Why choose a
A Heat Pump uses refrigeration technology to extract heat from the air, soil or flowing water. By careful choice of the refrigerant gas, and design of the heat absorbing components, Heat Pumps will continue to extract heat down to outside temperatures below -15oC and some designs are capable of good performance well below this temperature.
Heat Pumps act as heat ‘multipliers’. They use a small amount of electricity to harvest outside heat and ‘concentrate’ it to a useful temperature; capable of running Radiators, Underfloor Heating and producing Hot Water.
Heat Pumps are at their most efficient when used to heat well insulated properties with generous sized radiators or underfloor heating. For retrofit situations, some adjustment of radiator sizes may be necessary. However many properties that have had loft and cavity wall insulation, double glazing and other energy efficiency measures installed since their heating system was first fitted, may need little or no change.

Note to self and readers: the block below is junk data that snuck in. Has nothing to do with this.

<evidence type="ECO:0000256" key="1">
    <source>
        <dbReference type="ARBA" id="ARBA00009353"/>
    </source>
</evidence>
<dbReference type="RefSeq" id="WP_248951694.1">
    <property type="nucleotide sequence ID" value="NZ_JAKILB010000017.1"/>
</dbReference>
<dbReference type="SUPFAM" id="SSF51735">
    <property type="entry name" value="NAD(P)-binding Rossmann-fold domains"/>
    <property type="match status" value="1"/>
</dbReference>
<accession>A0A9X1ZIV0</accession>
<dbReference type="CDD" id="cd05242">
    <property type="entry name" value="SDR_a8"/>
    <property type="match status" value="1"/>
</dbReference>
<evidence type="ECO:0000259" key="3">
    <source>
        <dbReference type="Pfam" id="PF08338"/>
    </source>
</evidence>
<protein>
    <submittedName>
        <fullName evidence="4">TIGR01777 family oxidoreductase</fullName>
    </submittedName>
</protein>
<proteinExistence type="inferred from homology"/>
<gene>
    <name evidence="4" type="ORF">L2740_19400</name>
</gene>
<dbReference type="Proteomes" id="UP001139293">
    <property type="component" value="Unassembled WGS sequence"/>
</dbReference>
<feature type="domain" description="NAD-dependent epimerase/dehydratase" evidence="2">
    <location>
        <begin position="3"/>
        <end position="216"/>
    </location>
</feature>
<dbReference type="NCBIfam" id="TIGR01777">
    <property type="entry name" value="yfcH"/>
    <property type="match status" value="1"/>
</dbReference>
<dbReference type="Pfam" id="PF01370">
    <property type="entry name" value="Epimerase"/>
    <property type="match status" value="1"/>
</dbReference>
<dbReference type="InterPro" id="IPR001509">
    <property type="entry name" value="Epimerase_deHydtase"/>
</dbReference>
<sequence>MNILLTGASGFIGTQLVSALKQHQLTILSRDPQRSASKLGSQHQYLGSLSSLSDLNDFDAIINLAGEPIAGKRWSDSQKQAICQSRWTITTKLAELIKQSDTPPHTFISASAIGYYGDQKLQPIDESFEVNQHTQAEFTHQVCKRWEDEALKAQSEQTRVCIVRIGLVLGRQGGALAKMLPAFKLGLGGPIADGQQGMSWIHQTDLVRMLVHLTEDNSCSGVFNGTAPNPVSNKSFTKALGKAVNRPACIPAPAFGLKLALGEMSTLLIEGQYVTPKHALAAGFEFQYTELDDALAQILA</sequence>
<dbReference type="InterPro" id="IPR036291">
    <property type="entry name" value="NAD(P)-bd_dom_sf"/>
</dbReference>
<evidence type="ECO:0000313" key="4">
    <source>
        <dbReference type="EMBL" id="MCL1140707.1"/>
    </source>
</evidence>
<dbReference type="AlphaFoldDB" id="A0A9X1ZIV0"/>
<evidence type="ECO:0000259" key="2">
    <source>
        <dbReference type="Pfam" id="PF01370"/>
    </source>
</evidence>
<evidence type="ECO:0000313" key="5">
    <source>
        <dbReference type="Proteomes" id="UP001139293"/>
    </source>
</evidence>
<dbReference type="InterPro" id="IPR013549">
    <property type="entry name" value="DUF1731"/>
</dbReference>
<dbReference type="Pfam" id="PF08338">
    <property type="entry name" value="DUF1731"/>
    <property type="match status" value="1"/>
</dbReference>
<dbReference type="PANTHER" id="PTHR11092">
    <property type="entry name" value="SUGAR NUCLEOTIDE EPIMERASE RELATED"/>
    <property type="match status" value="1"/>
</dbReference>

There are two types of Heat Pumps; Air Source and Ground Source.
Air Source Heat Pumps use a slow running fan to draw outside air through the unit and the heat is extracted from it, chilling the air that passes through it. As the refrigerant gas that transfers the heat has a boiling point of around -30oC the Heat Pumps will continue to work at low temperatures. Ground Source Heat Pumps rely on buried or submerged pipework to extract heat from the ground or from water. Ground collectors are either horizontal or borehole types:- Horizontal collectors require a field or possibly a very large garden for them to collect sufficient heat. Boreholes are more suitable for smaller land areas, but are somewhat more expensive to have installed. Heat Pumps are available in range of capacities; units suitable for small domestic dwellings to schools and other large buildings such as offices, nursing homes and GP surgeries.